WHO chief backs Neil Young on Covid misinformation line with Spotify | Spotify

The head of the World Health Organization has backed veteran rock star Neil Young in his dispute with music streaming giant Spotify, thanking the musician for “standing up against misinformation and inaccuracies” around Covid vaccinations.

Tedros Adhanom Ghebreyesus, Director General of WHO, tweeted that “we all have a role to play in ending this pandemic and this infodemic” – especially social media platforms.

Spotify began removing Young’s music from its platform after the star issued an ultimatum to the company earlier this week. Referring to the controversial Joe Rogan podcasts hosted by Spotify, Young said, “They can have Rogan or Young. Not both.”

Spotify quickly made up its mind, unleashing an almighty storm over anti-vaccine conspiracy theories, cancel culture and social media policing.

Many Young fans and supporters of his position have called for a boycott of the streaming platform and for other artists to follow his lead. “I’m with Neil Young” and “#CancelSpotify” became rallying calls on social media on Thursday.

Actress and activist Mia Farrow tweeted: “Wow @Spotify you chose to keep the creepy and dangerous liar Joe Rodan rather than the magnificent Neil Young?”

There were no immediate signs of other big names in the music industry siding with Young against Spotify – an indication perhaps of his market dominance. Between 2010 and 2020, Spotify’s share of the US music market increased from 7% to 83%.

The controversy began with an open letter from Young to his manager and record company, posted earlier this week but since taken down. The Joe Rogan Experience podcast, hosted exclusively on Spotify and with an estimated audience of 11 million, had a “huge influence”, the letter said.

“Spotify spreads false information about vaccines – potentially causing the death of those who believe the misinformation is being spread by them,” Young wrote. The streaming platform had the responsibility to “mitigate the dissemination of false information on its platform”.

He asked his manager to “immediately let Spotify TODAY know that I want all my music removed from their platform. They can have Rogan or Young. Not both.”

In a statement on Wednesday, Spotify responded, saying, “We regret Neil’s decision to remove his music from Spotify, but hope to see him again soon.”

The company also said it had “detailed content policies in place and we have removed over 20,000 Covid-related podcast episodes since the start of the pandemic.”

Rogan signed a $100 million deal in 2020 giving Spotify exclusive rights to his show, which features conversations with guests on a range of issues, including politics, comedy, conspiracies and culture. cancelation. It’s Spotify’s most popular podcast and one of the largest in the world.

Three months ago, the company announced its turnover increased by 27% over the previous year, and he named the Joe Rogan experience as a factor in the double-digit growth of his podcast business.

Last year, Rogan was criticized by White House chief medical adviser Anthony Fauci for suggesting that healthy young Americans do not need to be vaccinated against Covid. The comment was “incorrect”, Fauci said.

Over the past few weeks, hundreds of scientists and medical experts have signed an open letter to Spotifyclaiming that Rogan had “repeatedly spread misleading and false claims on his podcast, causing mistrust in science and medicine” and had “spread a number of unsubstantiated conspiracy theories”.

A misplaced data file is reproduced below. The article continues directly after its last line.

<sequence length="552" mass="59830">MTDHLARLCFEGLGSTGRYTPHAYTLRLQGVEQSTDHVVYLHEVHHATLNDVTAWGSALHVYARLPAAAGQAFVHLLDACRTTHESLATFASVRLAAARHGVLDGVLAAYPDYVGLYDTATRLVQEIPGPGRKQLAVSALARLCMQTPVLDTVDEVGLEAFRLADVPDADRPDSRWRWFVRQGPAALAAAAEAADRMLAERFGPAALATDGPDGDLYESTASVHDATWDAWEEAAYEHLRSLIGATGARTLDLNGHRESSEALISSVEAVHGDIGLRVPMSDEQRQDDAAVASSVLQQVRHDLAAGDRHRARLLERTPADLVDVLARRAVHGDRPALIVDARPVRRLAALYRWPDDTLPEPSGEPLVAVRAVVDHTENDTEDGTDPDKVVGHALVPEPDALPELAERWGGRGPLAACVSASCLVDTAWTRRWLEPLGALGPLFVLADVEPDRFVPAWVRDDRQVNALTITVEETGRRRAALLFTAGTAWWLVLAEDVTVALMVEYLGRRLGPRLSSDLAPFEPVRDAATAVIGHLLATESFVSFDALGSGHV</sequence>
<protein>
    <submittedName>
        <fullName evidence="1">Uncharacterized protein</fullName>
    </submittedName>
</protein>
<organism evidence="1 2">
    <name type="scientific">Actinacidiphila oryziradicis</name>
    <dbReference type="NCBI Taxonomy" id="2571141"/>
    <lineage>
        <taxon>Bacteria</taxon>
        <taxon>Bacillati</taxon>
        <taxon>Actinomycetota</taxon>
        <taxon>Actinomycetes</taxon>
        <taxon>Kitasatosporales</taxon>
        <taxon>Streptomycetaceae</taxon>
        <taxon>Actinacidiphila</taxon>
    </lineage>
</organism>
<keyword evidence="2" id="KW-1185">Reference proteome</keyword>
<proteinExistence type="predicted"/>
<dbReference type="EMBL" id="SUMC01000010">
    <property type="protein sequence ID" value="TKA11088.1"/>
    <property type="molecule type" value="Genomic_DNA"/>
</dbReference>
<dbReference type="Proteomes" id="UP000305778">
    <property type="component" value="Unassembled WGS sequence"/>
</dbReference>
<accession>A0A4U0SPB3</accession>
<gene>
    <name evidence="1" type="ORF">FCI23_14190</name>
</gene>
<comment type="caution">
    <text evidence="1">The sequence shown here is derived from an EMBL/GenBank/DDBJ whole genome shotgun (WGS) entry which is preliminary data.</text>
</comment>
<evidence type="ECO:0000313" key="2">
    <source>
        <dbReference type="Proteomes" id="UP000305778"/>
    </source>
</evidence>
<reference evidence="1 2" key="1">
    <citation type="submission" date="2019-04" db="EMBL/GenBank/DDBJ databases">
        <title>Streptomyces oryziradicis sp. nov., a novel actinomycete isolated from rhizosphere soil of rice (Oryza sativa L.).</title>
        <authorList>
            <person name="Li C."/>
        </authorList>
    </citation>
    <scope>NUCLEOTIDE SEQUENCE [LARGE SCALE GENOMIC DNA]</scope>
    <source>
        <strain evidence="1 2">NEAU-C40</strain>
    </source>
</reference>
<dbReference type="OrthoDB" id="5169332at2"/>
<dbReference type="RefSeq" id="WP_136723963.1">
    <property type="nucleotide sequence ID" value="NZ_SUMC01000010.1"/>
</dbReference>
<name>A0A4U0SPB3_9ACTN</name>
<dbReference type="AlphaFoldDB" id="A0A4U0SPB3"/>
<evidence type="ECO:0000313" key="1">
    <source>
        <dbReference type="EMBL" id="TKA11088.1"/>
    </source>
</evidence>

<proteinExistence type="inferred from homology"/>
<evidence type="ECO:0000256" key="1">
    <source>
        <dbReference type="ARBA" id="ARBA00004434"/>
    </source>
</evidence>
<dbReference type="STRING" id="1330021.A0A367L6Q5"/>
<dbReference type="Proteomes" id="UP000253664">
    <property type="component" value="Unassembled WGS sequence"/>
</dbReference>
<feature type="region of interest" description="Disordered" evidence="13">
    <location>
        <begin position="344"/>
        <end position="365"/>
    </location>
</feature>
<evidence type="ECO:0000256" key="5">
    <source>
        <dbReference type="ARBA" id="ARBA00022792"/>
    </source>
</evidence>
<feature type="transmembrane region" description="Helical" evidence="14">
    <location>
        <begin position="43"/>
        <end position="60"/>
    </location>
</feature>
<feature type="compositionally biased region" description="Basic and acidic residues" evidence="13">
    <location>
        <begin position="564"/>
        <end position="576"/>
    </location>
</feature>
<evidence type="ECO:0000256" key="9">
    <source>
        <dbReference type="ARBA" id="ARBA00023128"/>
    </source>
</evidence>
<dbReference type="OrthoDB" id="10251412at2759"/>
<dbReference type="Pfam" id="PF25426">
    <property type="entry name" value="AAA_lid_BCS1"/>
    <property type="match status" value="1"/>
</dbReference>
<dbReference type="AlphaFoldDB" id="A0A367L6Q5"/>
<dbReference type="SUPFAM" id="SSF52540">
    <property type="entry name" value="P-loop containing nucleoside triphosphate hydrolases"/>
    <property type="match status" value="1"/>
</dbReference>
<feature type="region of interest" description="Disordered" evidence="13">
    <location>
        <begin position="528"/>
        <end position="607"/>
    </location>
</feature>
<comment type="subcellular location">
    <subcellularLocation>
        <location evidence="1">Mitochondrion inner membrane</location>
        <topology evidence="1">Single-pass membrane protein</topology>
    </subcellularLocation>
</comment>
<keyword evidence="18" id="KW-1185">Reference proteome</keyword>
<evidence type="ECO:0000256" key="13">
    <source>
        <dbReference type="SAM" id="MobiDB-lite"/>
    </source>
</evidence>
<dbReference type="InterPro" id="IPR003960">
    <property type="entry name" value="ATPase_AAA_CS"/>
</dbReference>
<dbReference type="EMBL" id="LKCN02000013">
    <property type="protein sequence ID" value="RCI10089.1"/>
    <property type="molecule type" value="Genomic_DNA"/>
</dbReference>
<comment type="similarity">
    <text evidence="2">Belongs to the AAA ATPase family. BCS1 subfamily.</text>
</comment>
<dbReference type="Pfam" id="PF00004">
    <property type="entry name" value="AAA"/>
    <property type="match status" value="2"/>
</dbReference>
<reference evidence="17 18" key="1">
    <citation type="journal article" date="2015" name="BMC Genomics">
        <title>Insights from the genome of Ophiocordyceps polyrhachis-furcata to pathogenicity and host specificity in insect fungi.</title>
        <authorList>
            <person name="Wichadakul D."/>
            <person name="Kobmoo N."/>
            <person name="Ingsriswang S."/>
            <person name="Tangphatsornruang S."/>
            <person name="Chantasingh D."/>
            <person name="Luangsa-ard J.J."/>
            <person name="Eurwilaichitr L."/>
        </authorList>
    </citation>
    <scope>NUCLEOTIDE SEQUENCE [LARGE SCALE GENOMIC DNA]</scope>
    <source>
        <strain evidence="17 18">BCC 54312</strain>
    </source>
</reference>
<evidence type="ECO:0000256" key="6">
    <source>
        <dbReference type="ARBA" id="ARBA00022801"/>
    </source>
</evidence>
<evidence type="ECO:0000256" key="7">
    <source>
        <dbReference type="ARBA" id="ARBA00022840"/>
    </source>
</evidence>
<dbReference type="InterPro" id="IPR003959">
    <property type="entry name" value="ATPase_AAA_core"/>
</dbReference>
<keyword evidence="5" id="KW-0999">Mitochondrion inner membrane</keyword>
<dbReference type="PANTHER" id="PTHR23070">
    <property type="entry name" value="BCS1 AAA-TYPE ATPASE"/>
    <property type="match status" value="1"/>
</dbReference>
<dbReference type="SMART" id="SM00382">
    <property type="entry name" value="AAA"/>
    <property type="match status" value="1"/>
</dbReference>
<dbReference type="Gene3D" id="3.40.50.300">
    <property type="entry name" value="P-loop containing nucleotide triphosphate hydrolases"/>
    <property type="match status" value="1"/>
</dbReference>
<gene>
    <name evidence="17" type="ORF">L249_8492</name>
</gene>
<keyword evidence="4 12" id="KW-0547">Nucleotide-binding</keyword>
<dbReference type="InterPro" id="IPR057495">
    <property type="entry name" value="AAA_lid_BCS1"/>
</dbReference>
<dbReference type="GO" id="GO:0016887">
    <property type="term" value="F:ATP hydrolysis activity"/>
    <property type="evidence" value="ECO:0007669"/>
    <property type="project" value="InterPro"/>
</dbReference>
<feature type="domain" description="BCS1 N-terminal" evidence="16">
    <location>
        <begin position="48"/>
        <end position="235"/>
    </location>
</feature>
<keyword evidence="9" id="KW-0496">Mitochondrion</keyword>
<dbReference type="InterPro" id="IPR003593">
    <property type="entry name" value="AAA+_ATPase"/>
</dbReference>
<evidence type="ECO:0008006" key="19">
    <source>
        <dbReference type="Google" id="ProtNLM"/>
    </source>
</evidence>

They highlighted a three-hour episode of Rogan’s podcast, in which Robert Malone, a scientist and vaccine skeptic, claimed that “a third of the population” had “become hypnotized” by a ” mass-forming psychosis” like in Nazi Germany and “totally wrapped up in whatever Fauci in mainstream media feeds them”.

Despite Spotify’s claim that it has removed thousands of Covid-related podcasts since the pandemic began, Rogan has repeatedly said the company has failed to vet its content.

“Spotify asked me not to change anything. They’ve never – they’ve been amazing. I’m very happy with them, I’m very happy,” he said last year.

Young, 76, whose hits include Heart of Gold, Harvest Moon, Helpless and Keep on Rockin’ in the Free World, has a long but inconsistent political history. His album, Living With War, released in the aftermath of the Iraq war, called for the removal of President George W Bush.

Donald Trump, he said, had “betrayed the people, exaggerated and amplified the truth to foment hatred” and that “social media…cripples our belief system, turning us against each other.”

Last year, he sold half the rights to his catalog of songs to Hipgnosis for an undisclosed but estimated nine-figure fee.

A clue to his views on viruses and vaccines can be found in his autobiography, Waging Heavy Peace, published in 2012. He remembers contracting poliomyelitis at the age of five before a vaccine became widely available, quoting his brother, Bob: was evident that his life was at stake.

Young wrote, “We had a quarantine sign on our house that said polio on it and warned people not to come in or something to that effect. Nobody wanted to be near me for a while.

He had other serious health problems during his life, including epilepsy and a brain aneurysm.

A spokesperson for Young said it’s unclear if the star would comment further on the Spotify and Joe Rogan issues. “He’s really his own person on stuff like that,” the spokesperson said.

Spotify has been contacted for comment.

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